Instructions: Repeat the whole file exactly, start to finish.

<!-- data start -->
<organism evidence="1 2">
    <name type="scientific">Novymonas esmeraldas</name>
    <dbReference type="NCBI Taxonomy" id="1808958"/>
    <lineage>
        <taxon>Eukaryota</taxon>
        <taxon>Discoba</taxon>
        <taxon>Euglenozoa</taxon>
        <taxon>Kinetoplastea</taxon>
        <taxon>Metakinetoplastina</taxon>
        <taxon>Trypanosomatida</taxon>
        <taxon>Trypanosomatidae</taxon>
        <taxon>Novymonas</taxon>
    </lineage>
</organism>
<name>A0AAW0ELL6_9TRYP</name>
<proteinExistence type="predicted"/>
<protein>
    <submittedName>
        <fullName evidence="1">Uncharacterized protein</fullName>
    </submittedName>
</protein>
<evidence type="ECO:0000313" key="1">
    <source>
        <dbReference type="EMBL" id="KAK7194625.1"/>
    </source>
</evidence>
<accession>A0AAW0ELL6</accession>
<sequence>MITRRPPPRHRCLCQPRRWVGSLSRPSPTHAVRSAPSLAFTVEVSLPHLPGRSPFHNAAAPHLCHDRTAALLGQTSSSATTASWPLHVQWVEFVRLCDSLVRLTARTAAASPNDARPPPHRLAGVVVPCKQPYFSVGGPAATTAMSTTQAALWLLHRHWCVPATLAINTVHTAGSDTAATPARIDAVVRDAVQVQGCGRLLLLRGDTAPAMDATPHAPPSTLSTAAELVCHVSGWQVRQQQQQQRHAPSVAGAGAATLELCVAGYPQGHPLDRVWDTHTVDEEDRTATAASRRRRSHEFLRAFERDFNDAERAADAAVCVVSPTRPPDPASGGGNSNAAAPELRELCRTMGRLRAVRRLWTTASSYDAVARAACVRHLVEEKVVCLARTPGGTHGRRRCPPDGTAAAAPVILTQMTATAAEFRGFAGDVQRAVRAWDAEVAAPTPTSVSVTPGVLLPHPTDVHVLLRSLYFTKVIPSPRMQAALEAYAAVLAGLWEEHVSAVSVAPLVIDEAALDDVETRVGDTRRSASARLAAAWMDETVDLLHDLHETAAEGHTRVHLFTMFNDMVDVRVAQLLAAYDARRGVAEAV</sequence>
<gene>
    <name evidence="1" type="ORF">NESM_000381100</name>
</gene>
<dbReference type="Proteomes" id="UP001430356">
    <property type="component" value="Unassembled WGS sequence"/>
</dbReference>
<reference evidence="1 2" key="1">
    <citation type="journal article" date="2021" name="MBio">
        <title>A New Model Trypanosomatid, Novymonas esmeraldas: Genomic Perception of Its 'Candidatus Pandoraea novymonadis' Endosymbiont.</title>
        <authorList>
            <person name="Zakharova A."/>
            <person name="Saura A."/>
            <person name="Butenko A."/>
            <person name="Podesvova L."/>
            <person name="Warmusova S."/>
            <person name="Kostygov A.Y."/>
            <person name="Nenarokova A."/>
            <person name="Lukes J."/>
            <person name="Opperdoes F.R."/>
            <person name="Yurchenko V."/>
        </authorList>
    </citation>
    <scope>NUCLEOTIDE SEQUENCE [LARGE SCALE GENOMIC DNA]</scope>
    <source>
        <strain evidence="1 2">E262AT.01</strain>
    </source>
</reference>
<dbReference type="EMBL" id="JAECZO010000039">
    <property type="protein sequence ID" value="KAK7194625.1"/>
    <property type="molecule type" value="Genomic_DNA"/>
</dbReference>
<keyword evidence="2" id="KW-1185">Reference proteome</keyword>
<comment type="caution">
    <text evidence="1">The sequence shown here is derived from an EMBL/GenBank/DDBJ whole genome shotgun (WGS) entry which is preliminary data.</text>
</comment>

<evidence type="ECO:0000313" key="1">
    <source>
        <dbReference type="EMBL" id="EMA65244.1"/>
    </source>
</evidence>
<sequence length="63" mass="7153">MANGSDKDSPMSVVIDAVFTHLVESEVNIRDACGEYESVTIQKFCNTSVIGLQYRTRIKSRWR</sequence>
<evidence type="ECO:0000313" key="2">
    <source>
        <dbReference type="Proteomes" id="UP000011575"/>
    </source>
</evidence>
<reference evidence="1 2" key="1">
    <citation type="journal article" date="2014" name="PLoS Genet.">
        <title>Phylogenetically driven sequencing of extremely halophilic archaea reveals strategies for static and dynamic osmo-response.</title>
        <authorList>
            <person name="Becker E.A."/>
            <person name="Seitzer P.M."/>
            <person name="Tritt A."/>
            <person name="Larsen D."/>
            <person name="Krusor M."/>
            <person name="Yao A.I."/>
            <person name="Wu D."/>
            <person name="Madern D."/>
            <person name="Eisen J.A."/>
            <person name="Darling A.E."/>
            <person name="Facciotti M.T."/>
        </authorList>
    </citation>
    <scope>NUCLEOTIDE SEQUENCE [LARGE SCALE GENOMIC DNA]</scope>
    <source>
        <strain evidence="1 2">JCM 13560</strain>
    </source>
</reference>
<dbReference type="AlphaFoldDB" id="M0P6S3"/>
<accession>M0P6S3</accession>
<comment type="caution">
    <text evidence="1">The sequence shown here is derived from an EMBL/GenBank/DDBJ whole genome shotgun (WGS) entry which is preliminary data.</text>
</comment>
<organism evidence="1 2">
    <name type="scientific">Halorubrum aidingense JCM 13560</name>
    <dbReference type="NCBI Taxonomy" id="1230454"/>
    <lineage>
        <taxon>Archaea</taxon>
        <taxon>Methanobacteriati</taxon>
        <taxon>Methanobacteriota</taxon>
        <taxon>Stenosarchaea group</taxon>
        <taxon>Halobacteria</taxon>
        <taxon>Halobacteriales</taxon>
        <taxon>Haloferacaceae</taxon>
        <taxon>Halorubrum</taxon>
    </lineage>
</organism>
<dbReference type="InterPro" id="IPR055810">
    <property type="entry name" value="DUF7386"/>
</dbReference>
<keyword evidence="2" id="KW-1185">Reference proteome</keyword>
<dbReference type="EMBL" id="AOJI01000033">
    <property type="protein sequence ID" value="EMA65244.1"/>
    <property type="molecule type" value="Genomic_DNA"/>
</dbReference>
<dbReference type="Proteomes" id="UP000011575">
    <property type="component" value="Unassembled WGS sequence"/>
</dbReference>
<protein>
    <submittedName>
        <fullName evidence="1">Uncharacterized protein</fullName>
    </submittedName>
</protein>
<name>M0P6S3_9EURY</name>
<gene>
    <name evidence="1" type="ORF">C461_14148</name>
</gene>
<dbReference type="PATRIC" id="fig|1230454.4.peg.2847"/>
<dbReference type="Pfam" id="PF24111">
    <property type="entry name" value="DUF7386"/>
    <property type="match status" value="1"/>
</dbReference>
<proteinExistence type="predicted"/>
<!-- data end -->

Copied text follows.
<organism evidence="1 2">
    <name type="scientific">Novymonas esmeraldas</name>
    <dbReference type="NCBI Taxonomy" id="1808958"/>
    <lineage>
        <taxon>Eukaryota</taxon>
        <taxon>Discoba</taxon>
        <taxon>Euglenozoa</taxon>
        <taxon>Kinetoplastea</taxon>
        <taxon>Metakinetoplastina</taxon>
        <taxon>Trypanosomatida</taxon>
        <taxon>Trypanosomatidae</taxon>
        <taxon>Novymonas</taxon>
    </lineage>
</organism>
<name>A0AAW0ELL6_9TRYP</name>
<proteinExistence type="predicted"/>
<protein>
    <submittedName>
        <fullName evidence="1">Uncharacterized protein</fullName>
    </submittedName>
</protein>
<evidence type="ECO:0000313" key="1">
    <source>
        <dbReference type="EMBL" id="KAK7194625.1"/>
    </source>
</evidence>
<accession>A0AAW0ELL6</accession>
<sequence>MITRRPPPRHRCLCQPRRWVGSLSRPSPTHAVRSAPSLAFTVEVSLPHLPGRSPFHNAAAPHLCHDRTAALLGQTSSSATTASWPLHVQWVEFVRLCDSLVRLTARTAAASPNDARPPPHRLAGVVVPCKQPYFSVGGPAATTAMSTTQAALWLLHRHWCVPATLAINTVHTAGSDTAATPARIDAVVRDAVQVQGCGRLLLLRGDTAPAMDATPHAPPSTLSTAAELVCHVSGWQVRQQQQQQRHAPSVAGAGAATLELCVAGYPQGHPLDRVWDTHTVDEEDRTATAASRRRRSHEFLRAFERDFNDAERAADAAVCVVSPTRPPDPASGGGNSNAAAPELRELCRTMGRLRAVRRLWTTASSYDAVARAACVRHLVEEKVVCLARTPGGTHGRRRCPPDGTAAAAPVILTQMTATAAEFRGFAGDVQRAVRAWDAEVAAPTPTSVSVTPGVLLPHPTDVHVLLRSLYFTKVIPSPRMQAALEAYAAVLAGLWEEHVSAVSVAPLVIDEAALDDVETRVGDTRRSASARLAAAWMDETVDLLHDLHETAAEGHTRVHLFTMFNDMVDVRVAQLLAAYDARRGVAEAV</sequence>
<gene>
    <name evidence="1" type="ORF">NESM_000381100</name>
</gene>
<dbReference type="Proteomes" id="UP001430356">
    <property type="component" value="Unassembled WGS sequence"/>
</dbReference>
<reference evidence="1 2" key="1">
    <citation type="journal article" date="2021" name="MBio">
        <title>A New Model Trypanosomatid, Novymonas esmeraldas: Genomic Perception of Its 'Candidatus Pandoraea novymonadis' Endosymbiont.</title>
        <authorList>
            <person name="Zakharova A."/>
            <person name="Saura A."/>
            <person name="Butenko A."/>
            <person name="Podesvova L."/>
            <person name="Warmusova S."/>
            <person name="Kostygov A.Y."/>
            <person name="Nenarokova A."/>
            <person name="Lukes J."/>
            <person name="Opperdoes F.R."/>
            <person name="Yurchenko V."/>
        </authorList>
    </citation>
    <scope>NUCLEOTIDE SEQUENCE [LARGE SCALE GENOMIC DNA]</scope>
    <source>
        <strain evidence="1 2">E262AT.01</strain>
    </source>
</reference>
<dbReference type="EMBL" id="JAECZO010000039">
    <property type="protein sequence ID" value="KAK7194625.1"/>
    <property type="molecule type" value="Genomic_DNA"/>
</dbReference>
<keyword evidence="2" id="KW-1185">Reference proteome</keyword>
<comment type="caution">
    <text evidence="1">The sequence shown here is derived from an EMBL/GenBank/DDBJ whole genome shotgun (WGS) entry which is preliminary data.</text>
</comment>

<evidence type="ECO:0000313" key="1">
    <source>
        <dbReference type="EMBL" id="EMA65244.1"/>
    </source>
</evidence>
<sequence length="63" mass="7153">MANGSDKDSPMSVVIDAVFTHLVESEVNIRDACGEYESVTIQKFCNTSVIGLQYRTRIKSRWR</sequence>
<evidence type="ECO:0000313" key="2">
    <source>
        <dbReference type="Proteomes" id="UP000011575"/>
    </source>
</evidence>
<reference evidence="1 2" key="1">
    <citation type="journal article" date="2014" name="PLoS Genet.">
        <title>Phylogenetically driven sequencing of extremely halophilic archaea reveals strategies for static and dynamic osmo-response.</title>
        <authorList>
            <person name="Becker E.A."/>
            <person name="Seitzer P.M."/>
            <person name="Tritt A."/>
            <person name="Larsen D."/>
            <person name="Krusor M."/>
            <person name="Yao A.I."/>
            <person name="Wu D."/>
            <person name="Madern D."/>
            <person name="Eisen J.A."/>
            <person name="Darling A.E."/>
            <person name="Facciotti M.T."/>
        </authorList>
    </citation>
    <scope>NUCLEOTIDE SEQUENCE [LARGE SCALE GENOMIC DNA]</scope>
    <source>
        <strain evidence="1 2">JCM 13560</strain>
    </source>
</reference>
<dbReference type="AlphaFoldDB" id="M0P6S3"/>
<accession>M0P6S3</accession>
<comment type="caution">
    <text evidence="1">The sequence shown here is derived from an EMBL/GenBank/DDBJ whole genome shotgun (WGS) entry which is preliminary data.</text>
</comment>
<organism evidence="1 2">
    <name type="scientific">Halorubrum aidingense JCM 13560</name>
    <dbReference type="NCBI Taxonomy" id="1230454"/>
    <lineage>
        <taxon>Archaea</taxon>
        <taxon>Methanobacteriati</taxon>
        <taxon>Methanobacteriota</taxon>
        <taxon>Stenosarchaea group</taxon>
        <taxon>Halobacteria</taxon>
        <taxon>Halobacteriales</taxon>
        <taxon>Haloferacaceae</taxon>
        <taxon>Halorubrum</taxon>
    </lineage>
</organism>
<dbReference type="InterPro" id="IPR055810">
    <property type="entry name" value="DUF7386"/>
</dbReference>
<keyword evidence="2" id="KW-1185">Reference proteome</keyword>
<dbReference type="EMBL" id="AOJI01000033">
    <property type="protein sequence ID" value="EMA65244.1"/>
    <property type="molecule type" value="Genomic_DNA"/>
</dbReference>
<dbReference type="Proteomes" id="UP000011575">
    <property type="component" value="Unassembled WGS sequence"/>
</dbReference>
<protein>
    <submittedName>
        <fullName evidence="1">Uncharacterized protein</fullName>
    </submittedName>
</protein>
<name>M0P6S3_9EURY</name>
<gene>
    <name evidence="1" type="ORF">C461_14148</name>
</gene>
<dbReference type="PATRIC" id="fig|1230454.4.peg.2847"/>
<dbReference type="Pfam" id="PF24111">
    <property type="entry name" value="DUF7386"/>
    <property type="match status" value="1"/>
</dbReference>
<proteinExistence type="predicted"/>